MARY Lennox, the heroine of The Secret Garden, the classic children’s novel by Frances Hodgson Burnett, is described as "Mary, Mary, quite contrary," and as "a self-absorbed child who gave her entire thought to herself," writes DAVID WARD.

That’s bad enough; but someone else piles on the contempt, calling her "a tyrannical and selfish little pig."

Yet Natasha Cottriall loves Mary; which is good news, because she plays Mary in Jessica Swale’s stage version of the story, which is running at Keswick's Theatre by the Lake until January 13.

Natasha admits that, like Mary, she might have sometimes been a stroppy 10-year-old. “But I think I was a little bit sweeter than her because I had so much more attention than she did – I was an only child.”

Natasha’s tricky job is to bring to life on stage this little girl who lives in India but, after her parents die in a cholera epidemic, is sent to England to stay with an uncle she does not know. She is gradually transformed from grouchiness to joy by the adults and children she meets and by the walled garden she discovers. It’s a touching and powerful story that has gripped readers young and old since it was first published more than a century ago.

“There is so much in the story – darkness, sadness, light; everything in life is there,” said Natasha. “When the audition came up, I knew I really wanted the part because I love the story so much. As a child, I used to watch the film starring Maggie Smith at least once or twice a week. I pretended to be Mary. And Mary is my middle name.”

As we spoke, Natasha was re-reading the novel and preparing herself for a role that will see her almost permanently on the Main House stage during performances lasting two hours or so. “It feels like a really good challenge. I’ve never had a part where I have had to do so much and be the focus of the action. It’s a bit scary.”

Natasha grew up in Wigan, started dancing lessons at three and first appeared on stage as a parrot. She later joined a local drama group, played an extra in Hollyoaks and at secondary school appeared in Grease, a show that developed her interest in musical theatre and prompted her to take singing lessons.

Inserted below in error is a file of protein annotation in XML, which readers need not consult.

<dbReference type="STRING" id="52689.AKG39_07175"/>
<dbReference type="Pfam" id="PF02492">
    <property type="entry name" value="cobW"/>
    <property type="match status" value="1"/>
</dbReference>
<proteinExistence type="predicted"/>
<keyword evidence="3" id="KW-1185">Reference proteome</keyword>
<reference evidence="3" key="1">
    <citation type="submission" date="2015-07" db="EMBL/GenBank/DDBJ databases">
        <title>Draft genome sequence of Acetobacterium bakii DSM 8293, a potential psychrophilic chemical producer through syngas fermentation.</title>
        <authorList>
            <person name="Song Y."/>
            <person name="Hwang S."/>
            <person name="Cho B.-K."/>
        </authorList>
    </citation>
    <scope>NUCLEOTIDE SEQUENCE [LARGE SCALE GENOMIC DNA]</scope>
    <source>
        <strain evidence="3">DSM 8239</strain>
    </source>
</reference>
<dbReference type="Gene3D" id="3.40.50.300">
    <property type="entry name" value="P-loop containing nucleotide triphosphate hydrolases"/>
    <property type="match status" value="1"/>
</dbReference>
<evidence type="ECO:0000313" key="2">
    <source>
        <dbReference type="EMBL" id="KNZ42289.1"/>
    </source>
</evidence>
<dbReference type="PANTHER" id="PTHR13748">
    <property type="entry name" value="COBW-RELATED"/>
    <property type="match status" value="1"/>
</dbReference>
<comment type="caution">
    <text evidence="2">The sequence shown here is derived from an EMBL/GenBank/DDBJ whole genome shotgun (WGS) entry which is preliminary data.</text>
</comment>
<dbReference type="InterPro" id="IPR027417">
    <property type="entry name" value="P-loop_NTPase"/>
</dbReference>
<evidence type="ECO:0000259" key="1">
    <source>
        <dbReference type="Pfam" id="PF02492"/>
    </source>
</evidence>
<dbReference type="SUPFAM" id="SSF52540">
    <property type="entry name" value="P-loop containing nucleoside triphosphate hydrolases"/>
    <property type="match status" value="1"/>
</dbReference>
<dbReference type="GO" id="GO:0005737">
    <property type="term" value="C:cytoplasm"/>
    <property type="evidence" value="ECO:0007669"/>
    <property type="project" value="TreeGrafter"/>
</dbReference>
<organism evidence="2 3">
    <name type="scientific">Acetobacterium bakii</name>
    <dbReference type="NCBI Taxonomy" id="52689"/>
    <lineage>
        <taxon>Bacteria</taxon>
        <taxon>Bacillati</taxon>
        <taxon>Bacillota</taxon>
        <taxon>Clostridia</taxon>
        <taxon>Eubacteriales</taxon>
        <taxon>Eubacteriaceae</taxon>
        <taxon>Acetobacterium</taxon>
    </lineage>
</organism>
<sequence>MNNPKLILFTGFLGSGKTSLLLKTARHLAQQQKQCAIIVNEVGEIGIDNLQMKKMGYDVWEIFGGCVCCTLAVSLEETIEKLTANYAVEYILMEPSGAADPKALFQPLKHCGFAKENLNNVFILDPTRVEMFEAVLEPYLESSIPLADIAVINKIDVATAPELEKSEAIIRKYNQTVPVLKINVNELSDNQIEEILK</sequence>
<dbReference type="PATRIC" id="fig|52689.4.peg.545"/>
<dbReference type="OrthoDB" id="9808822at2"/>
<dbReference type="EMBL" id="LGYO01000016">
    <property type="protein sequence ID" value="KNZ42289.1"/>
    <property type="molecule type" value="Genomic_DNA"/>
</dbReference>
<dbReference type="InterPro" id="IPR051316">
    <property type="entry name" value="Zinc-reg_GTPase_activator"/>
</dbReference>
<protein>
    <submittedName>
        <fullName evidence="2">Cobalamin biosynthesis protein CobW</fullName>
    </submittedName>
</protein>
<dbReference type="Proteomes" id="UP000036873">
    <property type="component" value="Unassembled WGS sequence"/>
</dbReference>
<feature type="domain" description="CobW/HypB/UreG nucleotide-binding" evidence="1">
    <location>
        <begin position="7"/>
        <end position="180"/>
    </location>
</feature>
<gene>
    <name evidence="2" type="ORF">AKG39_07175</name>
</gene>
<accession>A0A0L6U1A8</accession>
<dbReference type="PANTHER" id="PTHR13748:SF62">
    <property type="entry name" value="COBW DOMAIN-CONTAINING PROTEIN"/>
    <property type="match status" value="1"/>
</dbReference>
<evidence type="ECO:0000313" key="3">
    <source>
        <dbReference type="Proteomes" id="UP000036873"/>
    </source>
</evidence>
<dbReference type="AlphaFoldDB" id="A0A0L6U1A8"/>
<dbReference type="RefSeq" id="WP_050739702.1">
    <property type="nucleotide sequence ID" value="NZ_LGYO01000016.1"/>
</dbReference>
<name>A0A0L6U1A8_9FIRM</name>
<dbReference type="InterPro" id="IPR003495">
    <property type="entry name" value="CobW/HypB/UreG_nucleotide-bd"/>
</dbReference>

“I’d already decided by then that I was going to be an actor, no matter what. It was just the idea of being able to create lots of different parts that appealed. Even now, when I do another job between acting roles, it’s as if I’m playing the part of someone else doing the job.”

Not that there have been many gaps between parts in the three years since she graduated from Mountview Academy of Theatre Arts, which she loved.

Her career biography is one of the shortest and most modest ever to appear in a Theatre by the Lake programme but still reveals how busy she has been.

Natasha played Rosie Griffiths in Doctors, the BBC soap set in a medical centre, acted with Rob Brydon at the Old Vic in London and was Little Red Riding Hood in Stephen Sondheim’s musical Into the Woods at the Royal Exchange in Manchester.

Before starting work on the Secret Garden, Natasha spent ten months in the West End in Beautiful: The Carole King Musical. “I had the most brilliant time. When you are at drama school, you go to a West End show and wonder whether you could imagine yourself up there, on stage. And then you are on that stage and think, ‘This is my life’. It’s crazy - but sometimes it actually happens.”

The cast of 11 actors plus puppet robin, fox, mouse, squirrel and dog, are in Keswick for a ten-week stay and 71 performances of The Secret Garden, including school shows that start at the most unactorly hour of 10am.

Natasha knows the South Lakes well from family holidays around Windermere (“I always wanted to go to the Beatrix Potter museum”) but is now in Keswick for the first time. “I’m so excited to be here, especially at Christmas. It’s amazing to be in such beautiful surroundings.”

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